Even I learnt this lesson before I came into power back in 2006; I spent years in Langkawi, China, and the Phillipines. I was the UCI road commission chairman. I ran Irish cycling for a few years. I paid my dues before being embraced in the top spot and began rocking the boat with my mission. Could I make a big splash by trying to hang current NASCAR rookie Floydy Boy out to dry without paying my dues in the sport for 20 or so years? Unlikely.
Still not getting it? Think of times when you decide to travel abroad, let’s say to Spain. Are you one of those annoyingly loud fooking Brits or Americans who whinge about the fact that you don’t have a proper tea or a proper “Big Gulp” like you do at home? Are you one of those travelers who fails to blend into the surroundings and stands out like Rupert Guinness in his floral shirt on top of Alpe d’Huez? Then you are suffering from Stapletonitis. You want to shift the entire axis of the world to the paradigm of your thinking. You want EVERYONE to resist their basic instincts and take the bloody High Road. My eyes roll in the back of my brain when I hear that. It’s Jordy Blessed “High Moral Ground” people. My phrase is much better.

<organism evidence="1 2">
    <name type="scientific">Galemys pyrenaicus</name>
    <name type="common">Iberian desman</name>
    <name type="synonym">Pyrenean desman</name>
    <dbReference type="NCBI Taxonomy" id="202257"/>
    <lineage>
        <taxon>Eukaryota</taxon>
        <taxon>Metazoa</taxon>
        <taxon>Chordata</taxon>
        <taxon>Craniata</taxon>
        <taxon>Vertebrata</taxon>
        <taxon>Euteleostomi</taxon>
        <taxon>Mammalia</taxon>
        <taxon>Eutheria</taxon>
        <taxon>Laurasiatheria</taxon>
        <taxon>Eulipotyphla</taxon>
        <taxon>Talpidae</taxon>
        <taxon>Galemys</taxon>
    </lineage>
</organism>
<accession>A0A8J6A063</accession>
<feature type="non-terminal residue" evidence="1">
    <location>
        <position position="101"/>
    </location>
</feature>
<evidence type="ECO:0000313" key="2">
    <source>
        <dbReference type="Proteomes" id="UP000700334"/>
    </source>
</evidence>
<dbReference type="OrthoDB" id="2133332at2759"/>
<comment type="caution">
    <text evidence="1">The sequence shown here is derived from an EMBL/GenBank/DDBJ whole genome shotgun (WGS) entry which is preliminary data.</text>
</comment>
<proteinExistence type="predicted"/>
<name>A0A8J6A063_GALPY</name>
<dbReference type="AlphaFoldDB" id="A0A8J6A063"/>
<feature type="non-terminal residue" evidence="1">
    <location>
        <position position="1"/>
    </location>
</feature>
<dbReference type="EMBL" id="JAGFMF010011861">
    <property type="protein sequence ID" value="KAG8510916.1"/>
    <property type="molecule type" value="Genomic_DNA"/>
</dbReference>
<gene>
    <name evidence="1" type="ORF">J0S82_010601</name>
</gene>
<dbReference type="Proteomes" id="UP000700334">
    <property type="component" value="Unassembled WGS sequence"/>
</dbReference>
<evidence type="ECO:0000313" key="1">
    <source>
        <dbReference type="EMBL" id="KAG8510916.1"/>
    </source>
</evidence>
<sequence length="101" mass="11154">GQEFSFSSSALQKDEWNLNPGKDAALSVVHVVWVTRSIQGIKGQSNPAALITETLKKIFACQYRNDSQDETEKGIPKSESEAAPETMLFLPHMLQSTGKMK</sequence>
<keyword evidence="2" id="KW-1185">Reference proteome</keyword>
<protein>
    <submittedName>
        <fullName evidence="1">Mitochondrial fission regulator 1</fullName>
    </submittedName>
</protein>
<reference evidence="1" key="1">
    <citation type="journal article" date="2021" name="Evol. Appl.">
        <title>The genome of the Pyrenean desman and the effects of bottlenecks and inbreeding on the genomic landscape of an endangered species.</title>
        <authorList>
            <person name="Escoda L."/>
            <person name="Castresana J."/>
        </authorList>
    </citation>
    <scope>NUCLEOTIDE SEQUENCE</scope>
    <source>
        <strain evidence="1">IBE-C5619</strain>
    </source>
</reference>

Hang on, I’ve got Bhon Mhat flopping around the floor like a swordfish on the deck of that boat I had Makarov buy me last year in Italy. It seems that he’s eaten some sort of bad caviar. I have to make a quick phone call…
“Sven? Can you send up Rocco to perform some sort of maneuver on Bhon? He’s looking a little sicky. Maybe slightly blue. Ow! Jaysus Bhon, don’t kick me son, I’m getting some help.”
Ahem, anyhow, where was I? Right. My rules of cycling fooking schmoozing.
Rule #1 of jumping onto the cycling band wagon: Make friends fast. Smile and wave a tonne. Throw around money and gift presents like a drunken sailor for about five or ten years. Once you have fooking dirt on the entire posse of influentials in the sport, begin your fooking campaign of shock and awe.
Rule #2 Don’t let them get the drop on you. Employ as many relatives as possible to protect your position.
They’ll never know what hit them.
It’s good to be the Lord Jaysus Fooking Overlord.